Space Update: The Changing Landscape of Space Missions
The global space economy is growing. Governments around the world are realising the potential the space industry could be bringing into their respective economies. An exceptional amount of capital is being invested both by governments and the private sector.
Fifty years ago, there were really only two nations that carried out space activities—the USSR and the USA. Today, over 65 countries have put satellites into space.
In order to be responsible, space-faring nations, many countries are recognising their obligations under the UN Outer Space Treaty and therefore enacting or re-examining their own space laws. While some of these nations are motivated by the fact that they are launching their own government-owned spacecraft, others are being driven by a desire to attract the new breed of space entrepreneurs to set up operations in their countries. The right legal and economic framework is seen as essential to achieving this.
Commercial Space Activities
Fifty years ago, all space missions were state activities. The first satellites that were put into orbit were state-owned and sponsored, as were all manned missions throughout the 1960s and 1970s. However, in 2020 there are more commercial space missions than we have ever seen. They vary from putting anything from tiny CubeSats to large satellites, or constellations of satellites, into orbit. Applications range from traditional communications to cutting-edge, in-orbit servicing.
Even U.S. manned missions have now become “commercial crew” missions and we witnessed the privately owned and operated SpaceX Falcon 9/Dragon 2 spacecraft carry two U.S. astronauts to the International Space Station (ISS) in early 2020. Rather than the government procuring the launch vehicle and spacecraft hardware to launch their astronauts into space, they are now buying the “taxi ride to space and back” service.
Risk, Liabilities and Insurance
Of course, no commercial company can operate unless they are comfortable with the risks they are taking on. In order for most companies to carry out commercial space activities, a clear legal framework would be desirable. In many countries, however, there is still relatively little clarity or consistency on the subject.
A required insurance limit set by the government as well as a public-private risk sharing regime may also determine whether that country is an attractive place to carry out space activities or not.
This illustrates the need for early engagement between the government, the space industry and the insurance industry when setting up a state liability framework and insurance requirements. This will allow stakeholders to iron out the intricacies of the space industry risk exposures and the applicability and availability of insurance.
Current Activity Examples
U.K. Space Industry Act 2018 and Space Industry Regulations 2020. The U.K. government enacted The Space Industry Act 2018 for all spaceflight activities to be carried out from the U.K. With much interest in launching rockets carrying small spacecraft from Scotland and Cornwall, the key focus has been on involving potential launch, spaceport and range operators. Lack of understanding of how insurance works became apparent early on in the discussions with the government, and the insurers have been engaging with them throughout the process.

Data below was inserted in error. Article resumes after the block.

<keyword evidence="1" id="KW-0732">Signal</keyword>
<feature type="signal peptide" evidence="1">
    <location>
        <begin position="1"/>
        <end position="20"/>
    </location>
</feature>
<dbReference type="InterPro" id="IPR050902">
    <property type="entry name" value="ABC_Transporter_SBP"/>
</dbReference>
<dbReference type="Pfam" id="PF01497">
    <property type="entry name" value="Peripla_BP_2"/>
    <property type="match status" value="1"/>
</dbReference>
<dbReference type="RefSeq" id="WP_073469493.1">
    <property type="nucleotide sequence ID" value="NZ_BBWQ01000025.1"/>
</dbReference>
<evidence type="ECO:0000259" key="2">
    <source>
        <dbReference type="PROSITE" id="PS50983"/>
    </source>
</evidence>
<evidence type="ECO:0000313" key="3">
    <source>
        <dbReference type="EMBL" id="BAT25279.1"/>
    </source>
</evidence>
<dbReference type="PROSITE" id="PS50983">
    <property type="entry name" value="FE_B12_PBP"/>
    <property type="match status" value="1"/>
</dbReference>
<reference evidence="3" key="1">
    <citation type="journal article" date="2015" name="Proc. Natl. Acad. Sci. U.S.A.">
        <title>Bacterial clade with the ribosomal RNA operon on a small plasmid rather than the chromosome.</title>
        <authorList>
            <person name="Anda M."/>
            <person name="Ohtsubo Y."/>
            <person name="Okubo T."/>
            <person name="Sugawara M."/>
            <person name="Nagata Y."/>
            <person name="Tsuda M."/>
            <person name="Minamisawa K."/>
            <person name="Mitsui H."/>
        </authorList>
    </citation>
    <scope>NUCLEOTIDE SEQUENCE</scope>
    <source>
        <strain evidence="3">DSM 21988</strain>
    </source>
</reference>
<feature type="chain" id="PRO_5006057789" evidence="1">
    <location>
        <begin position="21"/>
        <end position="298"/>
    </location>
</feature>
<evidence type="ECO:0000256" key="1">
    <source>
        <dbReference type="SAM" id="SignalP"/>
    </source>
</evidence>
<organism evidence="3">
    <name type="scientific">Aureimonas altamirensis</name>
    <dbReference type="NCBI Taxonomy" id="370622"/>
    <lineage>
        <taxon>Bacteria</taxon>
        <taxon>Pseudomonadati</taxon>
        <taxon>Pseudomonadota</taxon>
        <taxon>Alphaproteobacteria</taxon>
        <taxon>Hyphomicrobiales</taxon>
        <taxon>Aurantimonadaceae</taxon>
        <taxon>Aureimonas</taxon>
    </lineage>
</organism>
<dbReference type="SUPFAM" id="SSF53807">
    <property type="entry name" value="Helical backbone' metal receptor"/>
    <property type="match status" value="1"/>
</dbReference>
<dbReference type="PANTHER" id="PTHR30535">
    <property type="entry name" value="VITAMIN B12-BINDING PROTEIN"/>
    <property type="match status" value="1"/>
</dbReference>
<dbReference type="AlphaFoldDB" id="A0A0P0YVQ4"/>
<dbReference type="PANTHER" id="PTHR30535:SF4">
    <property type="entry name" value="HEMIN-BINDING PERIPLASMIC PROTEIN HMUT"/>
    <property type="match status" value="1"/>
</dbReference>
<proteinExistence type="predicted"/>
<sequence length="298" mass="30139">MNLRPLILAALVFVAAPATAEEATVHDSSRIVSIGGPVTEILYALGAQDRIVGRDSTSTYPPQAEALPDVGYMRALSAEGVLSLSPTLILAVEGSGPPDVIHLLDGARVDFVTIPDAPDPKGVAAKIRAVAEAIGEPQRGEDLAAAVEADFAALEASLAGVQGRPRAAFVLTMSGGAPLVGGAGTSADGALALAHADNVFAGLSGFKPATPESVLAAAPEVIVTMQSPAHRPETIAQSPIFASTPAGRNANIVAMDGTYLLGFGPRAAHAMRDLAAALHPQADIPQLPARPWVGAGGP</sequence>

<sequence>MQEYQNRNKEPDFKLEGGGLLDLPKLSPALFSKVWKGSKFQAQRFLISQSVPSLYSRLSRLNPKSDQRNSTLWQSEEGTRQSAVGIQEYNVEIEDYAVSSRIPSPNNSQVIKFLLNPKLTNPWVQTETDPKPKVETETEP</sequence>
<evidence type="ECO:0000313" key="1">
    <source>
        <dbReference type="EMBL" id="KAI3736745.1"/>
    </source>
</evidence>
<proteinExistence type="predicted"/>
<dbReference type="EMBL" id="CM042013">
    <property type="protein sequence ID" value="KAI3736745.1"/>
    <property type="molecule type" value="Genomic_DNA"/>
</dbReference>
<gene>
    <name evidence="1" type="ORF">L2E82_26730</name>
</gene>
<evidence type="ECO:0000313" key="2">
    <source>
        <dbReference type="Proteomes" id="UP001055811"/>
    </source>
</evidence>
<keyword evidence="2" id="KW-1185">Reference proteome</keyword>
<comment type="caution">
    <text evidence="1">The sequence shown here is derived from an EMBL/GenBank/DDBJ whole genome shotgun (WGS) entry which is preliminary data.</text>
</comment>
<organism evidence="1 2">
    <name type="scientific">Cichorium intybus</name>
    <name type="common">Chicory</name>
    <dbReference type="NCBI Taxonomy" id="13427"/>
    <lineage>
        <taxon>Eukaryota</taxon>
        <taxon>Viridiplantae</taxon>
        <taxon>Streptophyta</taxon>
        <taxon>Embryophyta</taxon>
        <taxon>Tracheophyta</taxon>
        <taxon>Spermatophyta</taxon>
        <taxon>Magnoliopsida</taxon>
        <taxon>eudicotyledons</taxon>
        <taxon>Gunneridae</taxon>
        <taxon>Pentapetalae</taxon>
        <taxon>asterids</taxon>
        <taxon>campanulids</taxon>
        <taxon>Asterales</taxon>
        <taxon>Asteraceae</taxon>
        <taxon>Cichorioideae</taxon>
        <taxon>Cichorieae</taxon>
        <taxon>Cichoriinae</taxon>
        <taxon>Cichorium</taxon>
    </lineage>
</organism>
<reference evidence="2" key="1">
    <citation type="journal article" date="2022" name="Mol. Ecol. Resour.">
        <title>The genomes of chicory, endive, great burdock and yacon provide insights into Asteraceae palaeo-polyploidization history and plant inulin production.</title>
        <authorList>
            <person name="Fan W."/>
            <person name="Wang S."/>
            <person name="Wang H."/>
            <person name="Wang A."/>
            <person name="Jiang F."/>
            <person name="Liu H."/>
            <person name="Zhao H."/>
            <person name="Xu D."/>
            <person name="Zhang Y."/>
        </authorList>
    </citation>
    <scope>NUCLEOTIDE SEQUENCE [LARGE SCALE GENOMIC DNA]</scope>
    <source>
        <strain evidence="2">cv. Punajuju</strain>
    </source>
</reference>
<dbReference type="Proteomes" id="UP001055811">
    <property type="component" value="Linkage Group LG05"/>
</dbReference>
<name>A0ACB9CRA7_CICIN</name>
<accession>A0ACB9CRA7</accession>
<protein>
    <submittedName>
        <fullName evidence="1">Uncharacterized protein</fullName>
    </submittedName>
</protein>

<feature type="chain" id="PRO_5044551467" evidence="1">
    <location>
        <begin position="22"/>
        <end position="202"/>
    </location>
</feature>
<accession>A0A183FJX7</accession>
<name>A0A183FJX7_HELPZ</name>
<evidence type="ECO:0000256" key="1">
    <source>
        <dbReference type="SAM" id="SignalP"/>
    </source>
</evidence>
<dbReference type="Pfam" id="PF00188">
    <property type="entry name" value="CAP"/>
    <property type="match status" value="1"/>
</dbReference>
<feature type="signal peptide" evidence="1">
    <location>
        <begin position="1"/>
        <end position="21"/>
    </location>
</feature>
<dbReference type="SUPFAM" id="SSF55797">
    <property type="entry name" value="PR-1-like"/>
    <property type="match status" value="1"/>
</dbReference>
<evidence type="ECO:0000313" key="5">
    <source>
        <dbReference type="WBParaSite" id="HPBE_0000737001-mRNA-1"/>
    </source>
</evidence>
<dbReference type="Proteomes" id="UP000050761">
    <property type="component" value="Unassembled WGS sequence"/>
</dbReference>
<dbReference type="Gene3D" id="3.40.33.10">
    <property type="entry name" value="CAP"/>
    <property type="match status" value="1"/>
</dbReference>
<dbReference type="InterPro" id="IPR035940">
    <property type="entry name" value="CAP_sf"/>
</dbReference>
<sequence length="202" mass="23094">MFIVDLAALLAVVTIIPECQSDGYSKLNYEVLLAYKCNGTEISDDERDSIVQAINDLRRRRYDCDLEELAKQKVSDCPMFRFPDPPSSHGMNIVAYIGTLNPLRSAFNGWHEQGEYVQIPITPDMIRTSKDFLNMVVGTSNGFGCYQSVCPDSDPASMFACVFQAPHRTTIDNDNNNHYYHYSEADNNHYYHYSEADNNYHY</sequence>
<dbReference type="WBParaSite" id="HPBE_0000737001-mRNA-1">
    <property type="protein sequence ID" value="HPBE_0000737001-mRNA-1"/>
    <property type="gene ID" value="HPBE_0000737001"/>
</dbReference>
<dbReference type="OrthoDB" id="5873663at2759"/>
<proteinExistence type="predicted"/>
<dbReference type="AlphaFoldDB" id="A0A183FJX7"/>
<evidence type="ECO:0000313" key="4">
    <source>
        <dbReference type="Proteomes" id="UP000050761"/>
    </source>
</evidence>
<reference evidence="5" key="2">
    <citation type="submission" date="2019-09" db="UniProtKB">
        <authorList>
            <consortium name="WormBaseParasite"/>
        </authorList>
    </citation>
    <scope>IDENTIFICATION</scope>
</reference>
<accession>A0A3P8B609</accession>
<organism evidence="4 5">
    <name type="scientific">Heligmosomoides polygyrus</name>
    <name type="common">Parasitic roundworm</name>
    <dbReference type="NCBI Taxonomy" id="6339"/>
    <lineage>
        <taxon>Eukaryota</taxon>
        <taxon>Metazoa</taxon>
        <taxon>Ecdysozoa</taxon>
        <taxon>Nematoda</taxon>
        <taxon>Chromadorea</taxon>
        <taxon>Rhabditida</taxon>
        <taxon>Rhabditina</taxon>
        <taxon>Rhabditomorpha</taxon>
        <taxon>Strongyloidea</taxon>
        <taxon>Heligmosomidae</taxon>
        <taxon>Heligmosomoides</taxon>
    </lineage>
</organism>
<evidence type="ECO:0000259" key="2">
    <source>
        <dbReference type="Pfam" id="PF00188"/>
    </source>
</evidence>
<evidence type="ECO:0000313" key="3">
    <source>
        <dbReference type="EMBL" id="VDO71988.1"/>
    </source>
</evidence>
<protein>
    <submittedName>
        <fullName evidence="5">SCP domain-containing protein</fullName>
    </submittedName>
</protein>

NASA Private Astronaut Missions. As part of the “NASA Plan for Commercial LEO Development,” which was published in 2019, NASA is planning to allow short-duration private astronaut missions to the International Space Station (ISS). These missions will be privately funded, dedicated commercial spaceflights using U.S. vehicles. They will enable private astronauts to conduct approved commercial and marketing activities on the ISS, where “seats” will be procured through a Private Astronaut Mission (PAM) provider.
This clearly presents new risks and exposures for insurers to examine. Aside from the conventional third-party liability, insurers may need to consider potential liability for injury to astronauts as well as liability for damage or injury caused by the astronauts.
Then comes the question of who will procure what coverage. Will the astronauts have to have their own policy or will the PAM entities provide a policy? Alternatively, a single policy could be provided with NASA/U.S. Government as a policyholder that has a full set of pre-defined coverages and acts as a facility to allow each PAM provider or astronaut to make a declaration for their particular risk. This structure ensures the coverage terms and conditions given are the same for all parties and may streamline any government indemnity provisions around the insurance limits.
Partnering to Promote Growth
Insurance should never be an afterthought for any space project. The increasing commercialisation of space and the changing relationship between public and private stakeholders make it more vital than ever for all parties—governments, insurers and space industry players—to engage in meaningful dialogue in order to develop the right solutions to support the future investment and growth in this complex sector.